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In many different fields of mathematics and physics Poincaré found many uses for the idea of a group, but not for group theory. He used the idea in his work on automorphic functions, in number theory, in his epistemology, Lie theory (on the so-called Campbell–Baker–Hausdorff and Poincaré–Birkhoff–Witt theorems), in physics (where he introduced the Lorentz group), in his study of the domains of complex functions of several variables, and in his pioneering study of 3-manifolds. However, as a general rule, he seldom appealed to deep results in group theory, and developed no more structural analysis of any group than was necessary to solve a problem. It was usually enough for him that there is a group, or that there are different groups.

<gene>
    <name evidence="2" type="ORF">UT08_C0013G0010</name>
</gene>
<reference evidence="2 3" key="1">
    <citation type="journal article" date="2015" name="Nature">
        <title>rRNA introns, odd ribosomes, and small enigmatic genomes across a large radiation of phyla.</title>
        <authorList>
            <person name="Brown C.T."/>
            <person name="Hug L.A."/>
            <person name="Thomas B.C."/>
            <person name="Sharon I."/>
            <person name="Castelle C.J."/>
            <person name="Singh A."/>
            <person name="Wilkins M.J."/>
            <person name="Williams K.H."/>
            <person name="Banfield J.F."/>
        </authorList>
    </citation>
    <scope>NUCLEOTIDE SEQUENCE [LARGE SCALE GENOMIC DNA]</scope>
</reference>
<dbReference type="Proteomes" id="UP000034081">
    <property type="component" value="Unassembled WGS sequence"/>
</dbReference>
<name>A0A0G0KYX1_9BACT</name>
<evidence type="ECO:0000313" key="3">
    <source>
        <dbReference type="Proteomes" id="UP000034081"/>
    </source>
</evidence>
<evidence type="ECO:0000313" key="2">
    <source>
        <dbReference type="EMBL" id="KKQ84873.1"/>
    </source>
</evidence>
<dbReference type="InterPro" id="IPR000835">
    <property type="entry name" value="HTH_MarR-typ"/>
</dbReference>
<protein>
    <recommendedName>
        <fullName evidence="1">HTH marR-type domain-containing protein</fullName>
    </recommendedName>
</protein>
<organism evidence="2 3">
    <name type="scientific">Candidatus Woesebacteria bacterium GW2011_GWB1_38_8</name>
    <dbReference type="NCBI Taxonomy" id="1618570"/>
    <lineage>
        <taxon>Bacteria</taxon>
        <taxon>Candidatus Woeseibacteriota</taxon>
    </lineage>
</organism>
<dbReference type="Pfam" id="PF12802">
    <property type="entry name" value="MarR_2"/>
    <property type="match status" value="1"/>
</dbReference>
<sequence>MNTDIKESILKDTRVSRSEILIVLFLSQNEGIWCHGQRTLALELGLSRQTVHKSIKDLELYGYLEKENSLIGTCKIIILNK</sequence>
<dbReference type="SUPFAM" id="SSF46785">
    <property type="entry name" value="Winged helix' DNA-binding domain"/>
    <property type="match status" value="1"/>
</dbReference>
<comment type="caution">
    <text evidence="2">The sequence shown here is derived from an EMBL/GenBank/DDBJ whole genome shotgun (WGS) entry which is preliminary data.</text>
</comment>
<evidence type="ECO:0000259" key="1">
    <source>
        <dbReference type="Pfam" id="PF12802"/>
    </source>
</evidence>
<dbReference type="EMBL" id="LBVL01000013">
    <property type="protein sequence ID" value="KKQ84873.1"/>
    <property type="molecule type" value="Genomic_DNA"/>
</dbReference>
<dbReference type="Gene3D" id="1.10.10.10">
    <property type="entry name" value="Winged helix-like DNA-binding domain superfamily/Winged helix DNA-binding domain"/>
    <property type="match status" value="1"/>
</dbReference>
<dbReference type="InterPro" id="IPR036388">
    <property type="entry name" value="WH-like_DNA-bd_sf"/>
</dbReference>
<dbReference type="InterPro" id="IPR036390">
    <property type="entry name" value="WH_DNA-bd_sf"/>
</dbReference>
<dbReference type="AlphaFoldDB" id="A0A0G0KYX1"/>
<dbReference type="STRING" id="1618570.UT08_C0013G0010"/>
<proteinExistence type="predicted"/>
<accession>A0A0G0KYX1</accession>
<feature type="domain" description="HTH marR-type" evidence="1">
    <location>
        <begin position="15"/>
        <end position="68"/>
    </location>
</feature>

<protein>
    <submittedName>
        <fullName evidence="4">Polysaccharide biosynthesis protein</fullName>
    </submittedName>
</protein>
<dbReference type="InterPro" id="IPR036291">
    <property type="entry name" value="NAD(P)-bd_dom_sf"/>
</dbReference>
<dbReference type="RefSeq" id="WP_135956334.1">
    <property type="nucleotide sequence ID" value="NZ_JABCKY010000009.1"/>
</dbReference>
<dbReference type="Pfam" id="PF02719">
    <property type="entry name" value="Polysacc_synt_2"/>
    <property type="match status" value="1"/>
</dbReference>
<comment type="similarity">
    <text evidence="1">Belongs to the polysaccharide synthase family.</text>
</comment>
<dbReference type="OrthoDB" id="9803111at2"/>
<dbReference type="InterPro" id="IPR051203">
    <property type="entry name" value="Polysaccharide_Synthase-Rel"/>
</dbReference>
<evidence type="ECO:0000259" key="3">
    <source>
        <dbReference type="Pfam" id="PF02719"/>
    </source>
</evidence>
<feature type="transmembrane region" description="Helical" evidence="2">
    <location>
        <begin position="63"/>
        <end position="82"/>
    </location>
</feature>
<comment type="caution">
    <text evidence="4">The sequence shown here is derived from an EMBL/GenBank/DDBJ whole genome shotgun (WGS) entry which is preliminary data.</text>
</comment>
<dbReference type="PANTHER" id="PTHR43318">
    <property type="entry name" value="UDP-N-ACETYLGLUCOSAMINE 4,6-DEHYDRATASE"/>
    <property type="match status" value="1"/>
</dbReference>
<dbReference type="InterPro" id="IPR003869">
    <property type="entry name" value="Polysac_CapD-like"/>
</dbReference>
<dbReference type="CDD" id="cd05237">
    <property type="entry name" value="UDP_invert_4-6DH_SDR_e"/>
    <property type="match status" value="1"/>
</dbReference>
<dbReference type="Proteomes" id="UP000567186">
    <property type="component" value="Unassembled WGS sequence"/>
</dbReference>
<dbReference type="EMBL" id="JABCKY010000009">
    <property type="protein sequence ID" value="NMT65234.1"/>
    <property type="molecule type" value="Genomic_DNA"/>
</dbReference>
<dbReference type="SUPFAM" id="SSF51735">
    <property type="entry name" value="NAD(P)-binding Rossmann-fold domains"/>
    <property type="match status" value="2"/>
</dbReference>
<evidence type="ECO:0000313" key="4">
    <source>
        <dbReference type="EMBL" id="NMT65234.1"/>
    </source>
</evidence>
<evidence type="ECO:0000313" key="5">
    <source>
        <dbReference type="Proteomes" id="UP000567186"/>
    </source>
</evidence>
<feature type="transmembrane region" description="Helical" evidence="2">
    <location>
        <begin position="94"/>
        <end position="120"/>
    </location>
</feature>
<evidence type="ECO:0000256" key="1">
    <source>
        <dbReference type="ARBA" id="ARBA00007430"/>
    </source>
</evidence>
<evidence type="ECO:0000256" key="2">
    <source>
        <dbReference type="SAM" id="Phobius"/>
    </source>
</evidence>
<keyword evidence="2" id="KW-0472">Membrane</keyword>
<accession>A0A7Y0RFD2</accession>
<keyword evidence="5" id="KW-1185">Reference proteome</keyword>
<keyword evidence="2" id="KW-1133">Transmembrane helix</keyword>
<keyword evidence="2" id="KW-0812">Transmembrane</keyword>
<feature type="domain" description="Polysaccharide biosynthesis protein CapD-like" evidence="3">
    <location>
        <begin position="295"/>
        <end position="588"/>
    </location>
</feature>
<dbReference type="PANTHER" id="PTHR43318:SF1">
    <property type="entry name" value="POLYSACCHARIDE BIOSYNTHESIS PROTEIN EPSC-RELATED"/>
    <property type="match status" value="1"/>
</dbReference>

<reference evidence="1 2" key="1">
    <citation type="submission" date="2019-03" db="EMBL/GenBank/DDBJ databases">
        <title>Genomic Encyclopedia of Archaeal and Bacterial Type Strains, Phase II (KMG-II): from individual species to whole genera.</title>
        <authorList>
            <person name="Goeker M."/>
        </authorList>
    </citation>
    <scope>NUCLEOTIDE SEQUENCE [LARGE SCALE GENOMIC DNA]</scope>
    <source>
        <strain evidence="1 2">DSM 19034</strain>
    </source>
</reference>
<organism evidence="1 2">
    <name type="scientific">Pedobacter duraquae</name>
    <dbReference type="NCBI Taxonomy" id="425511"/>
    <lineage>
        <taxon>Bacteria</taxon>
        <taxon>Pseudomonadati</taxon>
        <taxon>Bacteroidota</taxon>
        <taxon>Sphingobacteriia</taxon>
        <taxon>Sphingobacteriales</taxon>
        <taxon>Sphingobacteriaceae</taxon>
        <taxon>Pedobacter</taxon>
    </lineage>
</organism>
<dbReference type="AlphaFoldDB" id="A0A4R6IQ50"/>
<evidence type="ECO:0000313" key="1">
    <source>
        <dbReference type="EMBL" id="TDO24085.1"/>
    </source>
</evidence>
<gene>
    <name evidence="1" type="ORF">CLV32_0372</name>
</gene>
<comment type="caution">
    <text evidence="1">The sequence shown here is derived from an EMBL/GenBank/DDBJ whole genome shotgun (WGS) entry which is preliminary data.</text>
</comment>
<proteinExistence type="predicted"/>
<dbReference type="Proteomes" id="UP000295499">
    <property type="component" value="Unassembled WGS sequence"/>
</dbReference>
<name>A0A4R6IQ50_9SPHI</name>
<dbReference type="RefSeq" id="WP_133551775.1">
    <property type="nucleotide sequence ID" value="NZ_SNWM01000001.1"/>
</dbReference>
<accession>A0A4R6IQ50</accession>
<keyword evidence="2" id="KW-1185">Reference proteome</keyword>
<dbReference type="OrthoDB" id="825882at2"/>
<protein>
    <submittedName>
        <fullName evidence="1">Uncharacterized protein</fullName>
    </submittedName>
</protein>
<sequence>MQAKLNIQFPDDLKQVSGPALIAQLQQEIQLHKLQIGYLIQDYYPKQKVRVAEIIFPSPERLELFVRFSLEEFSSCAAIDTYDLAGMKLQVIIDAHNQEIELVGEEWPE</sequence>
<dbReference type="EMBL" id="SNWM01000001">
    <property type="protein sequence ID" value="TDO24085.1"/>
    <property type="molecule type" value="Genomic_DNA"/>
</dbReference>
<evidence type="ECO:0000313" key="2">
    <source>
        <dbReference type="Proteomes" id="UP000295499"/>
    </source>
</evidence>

|Item Type:||Journal Article|
|Copyright Holders:||2012 Koninklijk Wiskundig Genootschaap|
|Academic Unit/Department:||Mathematics, Computing and Technology > Mathematics and Statistics
Mathematics, Computing and Technology
|Depositing User:||Jeremy Gray|
|Date Deposited:||13 Nov 2012 16:40|
|Last Modified:||24 Feb 2016 05:08|
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